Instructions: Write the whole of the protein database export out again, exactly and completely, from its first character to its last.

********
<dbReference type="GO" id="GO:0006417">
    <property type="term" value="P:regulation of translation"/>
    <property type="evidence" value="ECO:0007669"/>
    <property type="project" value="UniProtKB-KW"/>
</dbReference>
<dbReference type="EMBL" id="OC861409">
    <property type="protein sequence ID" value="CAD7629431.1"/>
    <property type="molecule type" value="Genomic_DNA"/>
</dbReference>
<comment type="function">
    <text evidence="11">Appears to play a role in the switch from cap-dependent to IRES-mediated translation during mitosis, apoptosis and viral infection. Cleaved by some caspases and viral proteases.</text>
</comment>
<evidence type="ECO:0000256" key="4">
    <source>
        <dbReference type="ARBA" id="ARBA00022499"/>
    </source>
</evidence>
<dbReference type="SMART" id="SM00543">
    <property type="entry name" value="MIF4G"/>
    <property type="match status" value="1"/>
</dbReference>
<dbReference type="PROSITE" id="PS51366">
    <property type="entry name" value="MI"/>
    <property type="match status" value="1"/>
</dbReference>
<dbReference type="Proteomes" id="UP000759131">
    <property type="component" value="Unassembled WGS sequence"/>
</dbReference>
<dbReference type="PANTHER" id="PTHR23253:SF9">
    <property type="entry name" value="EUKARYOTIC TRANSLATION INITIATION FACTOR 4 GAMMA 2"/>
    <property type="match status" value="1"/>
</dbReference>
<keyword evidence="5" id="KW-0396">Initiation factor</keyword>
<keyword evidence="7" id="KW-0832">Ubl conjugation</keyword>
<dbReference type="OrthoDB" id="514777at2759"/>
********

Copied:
<dbReference type="GO" id="GO:0006417">
    <property type="term" value="P:regulation of translation"/>
    <property type="evidence" value="ECO:0007669"/>
    <property type="project" value="UniProtKB-KW"/>
</dbReference>
<dbReference type="EMBL" id="OC861409">
    <property type="protein sequence ID" value="CAD7629431.1"/>
    <property type="molecule type" value="Genomic_DNA"/>
</dbReference>
<comment type="function">
    <text evidence="11">Appears to play a role in the switch from cap-dependent to IRES-mediated translation during mitosis, apoptosis and viral infection. Cleaved by some caspases and viral proteases.</text>
</comment>
<evidence type="ECO:0000256" key="4">
    <source>
        <dbReference type="ARBA" id="ARBA00022499"/>
    </source>
</evidence>
<dbReference type="SMART" id="SM00543">
    <property type="entry name" value="MIF4G"/>
    <property type="match status" value="1"/>
</dbReference>
<dbReference type="PROSITE" id="PS51366">
    <property type="entry name" value="MI"/>
    <property type="match status" value="1"/>
</dbReference>
<dbReference type="Proteomes" id="UP000759131">
    <property type="component" value="Unassembled WGS sequence"/>
</dbReference>
<dbReference type="PANTHER" id="PTHR23253:SF9">
    <property type="entry name" value="EUKARYOTIC TRANSLATION INITIATION FACTOR 4 GAMMA 2"/>
    <property type="match status" value="1"/>
</dbReference>
<keyword evidence="5" id="KW-0396">Initiation factor</keyword>
<keyword evidence="7" id="KW-0832">Ubl conjugation</keyword>
<dbReference type="OrthoDB" id="514777at2759"/>